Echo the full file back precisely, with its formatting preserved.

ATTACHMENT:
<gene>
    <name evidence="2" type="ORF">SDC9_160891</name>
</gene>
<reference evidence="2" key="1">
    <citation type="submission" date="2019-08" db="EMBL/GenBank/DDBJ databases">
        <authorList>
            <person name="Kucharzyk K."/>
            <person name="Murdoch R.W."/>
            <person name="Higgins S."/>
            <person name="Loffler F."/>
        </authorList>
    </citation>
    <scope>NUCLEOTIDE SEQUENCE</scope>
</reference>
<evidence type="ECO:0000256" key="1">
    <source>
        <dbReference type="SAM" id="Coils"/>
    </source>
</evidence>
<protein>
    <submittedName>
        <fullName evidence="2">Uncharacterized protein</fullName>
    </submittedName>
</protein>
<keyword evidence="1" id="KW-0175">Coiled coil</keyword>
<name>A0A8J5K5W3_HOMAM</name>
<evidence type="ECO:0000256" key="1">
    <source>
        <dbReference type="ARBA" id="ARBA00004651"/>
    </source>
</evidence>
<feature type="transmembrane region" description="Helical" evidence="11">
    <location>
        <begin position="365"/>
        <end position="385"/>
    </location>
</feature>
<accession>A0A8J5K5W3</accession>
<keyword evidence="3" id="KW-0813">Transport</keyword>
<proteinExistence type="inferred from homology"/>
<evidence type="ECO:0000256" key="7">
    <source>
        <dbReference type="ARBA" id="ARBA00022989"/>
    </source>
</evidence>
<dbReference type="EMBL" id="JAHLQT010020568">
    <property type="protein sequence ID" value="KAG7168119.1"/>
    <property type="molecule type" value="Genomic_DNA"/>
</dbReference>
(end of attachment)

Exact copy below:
<gene>
    <name evidence="2" type="ORF">SDC9_160891</name>
</gene>
<reference evidence="2" key="1">
    <citation type="submission" date="2019-08" db="EMBL/GenBank/DDBJ databases">
        <authorList>
            <person name="Kucharzyk K."/>
            <person name="Murdoch R.W."/>
            <person name="Higgins S."/>
            <person name="Loffler F."/>
        </authorList>
    </citation>
    <scope>NUCLEOTIDE SEQUENCE</scope>
</reference>
<evidence type="ECO:0000256" key="1">
    <source>
        <dbReference type="SAM" id="Coils"/>
    </source>
</evidence>
<protein>
    <submittedName>
        <fullName evidence="2">Uncharacterized protein</fullName>
    </submittedName>
</protein>
<keyword evidence="1" id="KW-0175">Coiled coil</keyword>
<name>A0A8J5K5W3_HOMAM</name>
<evidence type="ECO:0000256" key="1">
    <source>
        <dbReference type="ARBA" id="ARBA00004651"/>
    </source>
</evidence>
<feature type="transmembrane region" description="Helical" evidence="11">
    <location>
        <begin position="365"/>
        <end position="385"/>
    </location>
</feature>
<accession>A0A8J5K5W3</accession>
<keyword evidence="3" id="KW-0813">Transport</keyword>
<proteinExistence type="inferred from homology"/>
<evidence type="ECO:0000256" key="7">
    <source>
        <dbReference type="ARBA" id="ARBA00022989"/>
    </source>
</evidence>
<dbReference type="EMBL" id="JAHLQT010020568">
    <property type="protein sequence ID" value="KAG7168119.1"/>
    <property type="molecule type" value="Genomic_DNA"/>
</dbReference>